As seen in Table 1, in a given year of analysis, investments are composed of FAs (fixed assets), WCii (working capital assets, inventories of stock), WCari (working capital assets, accounts receivable), WCoi (working capital assets, other assets), and L (liquidity), and the sources are given by Esc (share capital), Er (reserves), ΠpT (profit after taxes), WCaps (working capital liabilities, accounts payable), WCos (working capital liabilities, other values), FDM < 12 (debt due within 12 months), and FDM > 12 (borrowings due after 12 months). For the generic period, t, is the total assets (TA) as the total of the invested capital, while TS is the source of capital, calculated as the sum of equity capital ET = Esc + Er + ΠpT, and debt capital DT = WCaps + WCos + FDM < 12 + FDM > 12, where WCaps + WCos + FDM < 12 =DM < 12 is short term debts. TA is total assets (total capital investment), and TS is total source (source of total capital). The sum WCiT—Wcaps—Wcos is called net working capital (NWC), and for the majority of companies (19), the cycle of payments and receipts, resulting from the net working capital is shorter than the cycle given by the outflow of money for investments and its return. NWC analysis is used to assess the economic sustainability of the short-term payment cycle; NWC analysis is often applied for the predictive analysis of the business crisis. Some studies show (20) (21) (22) an inverse relationship between NWC and profitability. NWC expresses the amount of net resources generated (NWC < 0) or absorbed (NWC > 0) by the management of the working capital cycle (23). If NWC > 0 there is a conservative or prudent working capital management policy (24). Several studies (25) show that if it emerges that the conversion into currency of the values generates a monetary quantity greater in absolute value than that necessary for the payment of the financial commitments, the situation whereby NWC < 0 is defined as aggressive working capital management policy (26), this situation is to be considered at risk, it having been shown (27) that NWC > 0 is inversely correlated to financial distress. Working capital management has been shown to be particularly relevant for small businesses (28) (29); these firms have limited access to the medium/long-term financing capital market and tend to finance investments with debt maturation within 12 months and show higher failure rates than large firms (30) (31). Therefore, the management of working capital has effects on the survival and growth of businesses, particularly small ones (32) (33) (34) (35). Recent studies have indicated the relationship between net working capital and enterprise performance, both in the case of SMEs (36) and in the case of large food enterprises (37). The results suggest that firms with available cash flow should increase investment in working capital to improve performance. There is therefore a direct relationship between investments in NWC and the performance of companies, even if the increase in NWC requires sources of financing that not all companies are able to raise on the capital market. Several studies have also been conducted on the sustainability of the NWC cycle in relation to the life cycle of the company (38) and highlighted that successful companies must change their working capital management strategy according to the sector they belong to and according to the phase of the life cycle. The research therefore aims to analyze the absorption of net working capital of pig slaughtering companies in Italy, which are characterized by collection times of trade receivables longer than the time of payment of trade payables. On this topic, various studies have been carried out in the food sector (39), in the fishing sector (40), and in the sector of cheese processing (41). On this research topic, there are no studies for the swine slaughter sector.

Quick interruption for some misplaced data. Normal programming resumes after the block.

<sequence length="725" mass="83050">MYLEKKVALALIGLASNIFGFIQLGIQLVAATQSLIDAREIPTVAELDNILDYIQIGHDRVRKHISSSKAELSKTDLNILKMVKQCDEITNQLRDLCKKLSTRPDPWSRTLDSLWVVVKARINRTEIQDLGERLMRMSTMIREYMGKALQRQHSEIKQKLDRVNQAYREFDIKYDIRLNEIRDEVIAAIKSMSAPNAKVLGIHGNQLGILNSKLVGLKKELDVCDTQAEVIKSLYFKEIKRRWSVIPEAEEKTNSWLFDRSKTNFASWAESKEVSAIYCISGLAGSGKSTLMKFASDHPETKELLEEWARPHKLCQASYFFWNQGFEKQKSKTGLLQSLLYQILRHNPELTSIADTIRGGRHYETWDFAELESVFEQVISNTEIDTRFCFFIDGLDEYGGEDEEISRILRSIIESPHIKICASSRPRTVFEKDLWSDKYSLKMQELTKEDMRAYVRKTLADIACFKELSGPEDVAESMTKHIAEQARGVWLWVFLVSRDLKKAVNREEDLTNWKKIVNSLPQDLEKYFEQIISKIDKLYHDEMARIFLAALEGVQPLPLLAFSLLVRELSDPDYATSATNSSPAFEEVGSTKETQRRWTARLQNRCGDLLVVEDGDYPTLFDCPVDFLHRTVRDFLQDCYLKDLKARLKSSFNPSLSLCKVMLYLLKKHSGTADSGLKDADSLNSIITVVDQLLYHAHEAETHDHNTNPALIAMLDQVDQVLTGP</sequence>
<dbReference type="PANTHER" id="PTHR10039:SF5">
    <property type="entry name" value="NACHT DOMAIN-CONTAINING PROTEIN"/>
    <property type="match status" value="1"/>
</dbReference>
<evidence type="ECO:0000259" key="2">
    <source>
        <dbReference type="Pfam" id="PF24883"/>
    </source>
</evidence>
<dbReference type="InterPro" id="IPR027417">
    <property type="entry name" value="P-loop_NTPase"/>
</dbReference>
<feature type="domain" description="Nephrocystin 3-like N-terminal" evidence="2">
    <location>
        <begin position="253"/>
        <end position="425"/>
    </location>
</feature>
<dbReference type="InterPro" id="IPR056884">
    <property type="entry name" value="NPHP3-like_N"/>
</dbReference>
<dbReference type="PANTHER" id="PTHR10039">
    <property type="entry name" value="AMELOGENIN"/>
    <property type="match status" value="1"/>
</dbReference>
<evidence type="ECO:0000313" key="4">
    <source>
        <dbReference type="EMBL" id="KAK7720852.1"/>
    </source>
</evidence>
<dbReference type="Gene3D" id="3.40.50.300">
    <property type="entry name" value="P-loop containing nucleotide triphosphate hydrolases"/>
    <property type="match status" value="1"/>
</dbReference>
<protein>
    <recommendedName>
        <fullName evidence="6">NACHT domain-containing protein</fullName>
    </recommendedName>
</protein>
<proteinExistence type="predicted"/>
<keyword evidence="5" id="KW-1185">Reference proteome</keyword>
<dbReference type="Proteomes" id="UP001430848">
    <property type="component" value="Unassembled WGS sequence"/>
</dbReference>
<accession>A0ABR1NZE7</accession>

To carry out the research, it is also necessary to analyze the income performance of companies; for this analysis, income statements (ISs) are analyzed. The reclassification of ISs is based on the criterion of value added that allows one to use only information available in the scheme from the annual account. The information is readily available from the documents of the annual account; this type of IS reclassification, which adopts a classification by type of positive and negative components of income, is therefore also analyzed by the external reader of the annual account, such as banks, and allow one to highlight the wealth actually produced and distributed by the various contributions of inputs (labor, materials, capital, and the state). In particular, the distinctive feature of this approach is the ability to highlight a number of relevant intermediate results, such as production value, net consumption, value added, and various operating margins, as seen in Table 2. The application of the analysis of the IS was performed by some research for the pig production sector (42), but not for the slaughter phase. IS analysis is used to verify economic sustainability from the point of view of income generation and also considering the ability to pay the cost of debt.